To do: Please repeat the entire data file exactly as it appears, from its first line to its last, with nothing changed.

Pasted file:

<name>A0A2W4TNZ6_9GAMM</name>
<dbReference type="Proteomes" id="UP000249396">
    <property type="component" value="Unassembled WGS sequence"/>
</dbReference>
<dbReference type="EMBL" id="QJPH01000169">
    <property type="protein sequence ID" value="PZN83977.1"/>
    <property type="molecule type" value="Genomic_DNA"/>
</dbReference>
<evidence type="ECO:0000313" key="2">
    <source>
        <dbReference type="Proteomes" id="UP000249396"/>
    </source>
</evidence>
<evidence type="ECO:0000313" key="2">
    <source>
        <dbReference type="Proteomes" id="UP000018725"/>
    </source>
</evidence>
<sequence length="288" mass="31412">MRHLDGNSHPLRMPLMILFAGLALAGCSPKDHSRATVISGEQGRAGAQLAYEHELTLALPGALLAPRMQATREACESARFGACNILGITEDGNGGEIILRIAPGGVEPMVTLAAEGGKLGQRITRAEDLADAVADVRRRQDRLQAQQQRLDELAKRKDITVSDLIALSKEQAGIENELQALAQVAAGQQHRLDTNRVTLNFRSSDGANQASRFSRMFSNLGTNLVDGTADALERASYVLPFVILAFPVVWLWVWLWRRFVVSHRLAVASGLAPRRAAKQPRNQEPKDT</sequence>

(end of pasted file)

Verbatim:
<name>A0A2W4TNZ6_9GAMM</name>
<dbReference type="Proteomes" id="UP000249396">
    <property type="component" value="Unassembled WGS sequence"/>
</dbReference>
<dbReference type="EMBL" id="QJPH01000169">
    <property type="protein sequence ID" value="PZN83977.1"/>
    <property type="molecule type" value="Genomic_DNA"/>
</dbReference>
<evidence type="ECO:0000313" key="2">
    <source>
        <dbReference type="Proteomes" id="UP000249396"/>
    </source>
</evidence>
<evidence type="ECO:0000313" key="2">
    <source>
        <dbReference type="Proteomes" id="UP000018725"/>
    </source>
</evidence>
<sequence length="288" mass="31412">MRHLDGNSHPLRMPLMILFAGLALAGCSPKDHSRATVISGEQGRAGAQLAYEHELTLALPGALLAPRMQATREACESARFGACNILGITEDGNGGEIILRIAPGGVEPMVTLAAEGGKLGQRITRAEDLADAVADVRRRQDRLQAQQQRLDELAKRKDITVSDLIALSKEQAGIENELQALAQVAAGQQHRLDTNRVTLNFRSSDGANQASRFSRMFSNLGTNLVDGTADALERASYVLPFVILAFPVVWLWVWLWRRFVVSHRLAVASGLAPRRAAKQPRNQEPKDT</sequence>